Several State Legislators Say No to Federal Gun Control Laws


Another Missouri state legislator, Rep. Casey Guernsey, introduced a similar bill that "specifies that it is unlawful for any officer or employee of the state or any political subdivision, or any licensed federal firearms dealer to enforce, or attempt to enforce, any federal law relating to a personal firearm, firearm accessory, or ammunition that is owned or manufactured in this state and remains exclusively within the boundaries of the state," according to Guernsey's legislative aide Ryan Clearwater.


Lawmakers in Tennessee laid out similar legislation. State Rep. Jeremy Faison and Sen. Frank Nicely proposed a bill that would make it illegal for any "public funds" of the state to be "allocated to the "implementation, regulation or enforcement of any federal law, executive order, rule or regulation" that is passed and "adversely affects a United States citizen's ability to lawfully possess or carry firearms in this state."

Faison also put out a statement saying while he "appreciates" some of the president's plans like "additional school resource officers, training for schools, churches, and higher education," as well as "being tougher on gun crimes," he disagrees with aspects of the proposal such as the "vague" term "military assault weapons" and private sales needing background checks.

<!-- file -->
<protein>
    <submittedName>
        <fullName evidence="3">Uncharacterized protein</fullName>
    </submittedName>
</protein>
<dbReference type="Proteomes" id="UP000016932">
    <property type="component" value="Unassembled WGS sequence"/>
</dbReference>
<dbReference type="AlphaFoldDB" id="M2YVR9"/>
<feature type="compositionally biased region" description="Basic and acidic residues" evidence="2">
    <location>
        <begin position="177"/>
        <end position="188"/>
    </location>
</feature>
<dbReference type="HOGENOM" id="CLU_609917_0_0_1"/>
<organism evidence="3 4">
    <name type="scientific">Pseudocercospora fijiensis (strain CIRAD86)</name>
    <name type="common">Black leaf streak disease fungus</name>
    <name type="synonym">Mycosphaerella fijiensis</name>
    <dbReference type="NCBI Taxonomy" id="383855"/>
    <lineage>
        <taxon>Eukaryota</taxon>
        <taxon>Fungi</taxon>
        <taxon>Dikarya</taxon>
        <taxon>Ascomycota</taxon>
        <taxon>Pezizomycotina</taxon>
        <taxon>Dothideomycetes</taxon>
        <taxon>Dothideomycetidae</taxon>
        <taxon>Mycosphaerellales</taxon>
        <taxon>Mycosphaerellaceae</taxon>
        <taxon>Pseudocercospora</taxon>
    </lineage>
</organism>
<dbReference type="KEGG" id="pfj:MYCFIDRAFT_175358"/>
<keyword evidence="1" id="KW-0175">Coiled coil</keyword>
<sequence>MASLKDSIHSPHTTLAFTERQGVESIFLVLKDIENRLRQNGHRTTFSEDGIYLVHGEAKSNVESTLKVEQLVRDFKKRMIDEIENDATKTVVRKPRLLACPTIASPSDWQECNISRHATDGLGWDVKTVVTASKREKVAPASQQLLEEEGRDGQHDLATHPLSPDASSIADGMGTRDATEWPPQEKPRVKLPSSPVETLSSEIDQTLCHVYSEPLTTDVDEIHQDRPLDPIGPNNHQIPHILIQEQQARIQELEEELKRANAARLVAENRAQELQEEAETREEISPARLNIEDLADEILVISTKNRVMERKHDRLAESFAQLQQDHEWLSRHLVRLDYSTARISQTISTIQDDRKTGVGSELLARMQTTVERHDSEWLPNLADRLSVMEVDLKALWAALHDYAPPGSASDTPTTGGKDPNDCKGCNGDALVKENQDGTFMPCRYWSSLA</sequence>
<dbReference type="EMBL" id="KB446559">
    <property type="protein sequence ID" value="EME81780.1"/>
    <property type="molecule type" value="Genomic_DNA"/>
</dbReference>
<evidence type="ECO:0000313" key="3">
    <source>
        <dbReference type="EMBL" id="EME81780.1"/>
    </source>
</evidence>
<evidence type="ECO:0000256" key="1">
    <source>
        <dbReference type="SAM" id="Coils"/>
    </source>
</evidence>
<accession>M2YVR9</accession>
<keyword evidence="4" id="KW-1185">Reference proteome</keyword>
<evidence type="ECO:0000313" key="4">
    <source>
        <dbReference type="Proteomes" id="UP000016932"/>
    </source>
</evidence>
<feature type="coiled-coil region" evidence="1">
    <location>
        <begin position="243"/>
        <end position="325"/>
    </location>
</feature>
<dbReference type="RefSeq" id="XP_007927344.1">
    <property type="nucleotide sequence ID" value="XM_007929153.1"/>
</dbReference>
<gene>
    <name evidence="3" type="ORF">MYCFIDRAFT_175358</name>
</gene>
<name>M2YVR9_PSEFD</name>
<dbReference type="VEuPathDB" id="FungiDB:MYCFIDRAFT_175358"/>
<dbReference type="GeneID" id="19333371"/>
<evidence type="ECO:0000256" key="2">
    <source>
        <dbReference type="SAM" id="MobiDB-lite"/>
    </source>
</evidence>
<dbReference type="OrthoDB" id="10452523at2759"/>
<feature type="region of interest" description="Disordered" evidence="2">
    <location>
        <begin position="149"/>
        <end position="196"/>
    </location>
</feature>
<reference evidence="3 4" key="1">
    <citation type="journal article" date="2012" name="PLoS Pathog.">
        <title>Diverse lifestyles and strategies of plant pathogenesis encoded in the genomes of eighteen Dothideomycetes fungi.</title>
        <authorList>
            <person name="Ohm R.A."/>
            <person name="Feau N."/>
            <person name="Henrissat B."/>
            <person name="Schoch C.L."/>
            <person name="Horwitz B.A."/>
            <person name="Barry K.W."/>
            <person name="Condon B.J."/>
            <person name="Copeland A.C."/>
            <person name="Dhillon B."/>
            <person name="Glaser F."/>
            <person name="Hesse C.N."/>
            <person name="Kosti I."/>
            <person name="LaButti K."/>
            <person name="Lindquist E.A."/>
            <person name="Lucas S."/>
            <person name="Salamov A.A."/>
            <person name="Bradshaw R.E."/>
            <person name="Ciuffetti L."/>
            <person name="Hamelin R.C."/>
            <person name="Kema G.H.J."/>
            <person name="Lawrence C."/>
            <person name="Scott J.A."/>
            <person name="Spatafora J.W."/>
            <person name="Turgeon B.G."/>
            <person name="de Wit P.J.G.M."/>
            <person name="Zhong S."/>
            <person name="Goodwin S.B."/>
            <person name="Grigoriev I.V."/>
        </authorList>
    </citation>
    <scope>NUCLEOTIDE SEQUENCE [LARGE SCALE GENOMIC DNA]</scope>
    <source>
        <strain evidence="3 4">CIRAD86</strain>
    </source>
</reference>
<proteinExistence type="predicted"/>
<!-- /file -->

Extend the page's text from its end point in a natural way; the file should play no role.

"10 years of an assault weapons ban did nothing to stop shooting crimes. How will it work now?" Faison asked in a statement.


In Wyoming, state Rep. Kendell Kroeker was joined by several other state legislators in proposing a bill that reads "any federal law which attempts to ban a semi-automatic firearm or to limit the size of a magazine of a firearm or other limitation on firearms in this state shall be unenforceable in Wyoming."

Like other states, the bill would make it a felony for a federal employee to enforce federal legislation on a firearm or ammunition "owned or manufactured commercially or privately in Wyoming" that remains in the state.


And it's not just state legislators. A sheriff in Oregon, Tim Mueller of Linn County, wrote a letter to Vice President Joe Biden on Monday which he posted on his Facebook page, telling Biden, "We must not allow, nor shall we tolerate, the actions of criminals no matter how heinous the crimes to prompt politicians to enact laws that will infringe upon the liberties of responsible citizens who have broken no laws."

"Any federal regulation enacted by Congress or by executive order of the President offending the constitutional rights of my citizens shall not be enforced by me or my deputies, nor will I permit the enforcement of any constitutional regulations or orders by federal officers within the borders of Linn County Oregon," Mueller wrote in the letter.


Another sheriff in Kentucky, Denny Peyman of Jackson County, told The Lexington Herald-Leader that he too would not enforce any laws he considers unconstitutional, saying he has "a team of attorneys to step up with me if necessary to be sure the Second Amendment is upheld," adding that he considers it "a moral obligation."

Even before the Dec. 14 Sandy Hook school shooting that left 20 first graders and six educators dead, eight states had adopted similar laws that would exempt guns made in those states from federal regulations as long as the firearms remain in those states.

ABC News' Whitney Lloyd contributed to this report.

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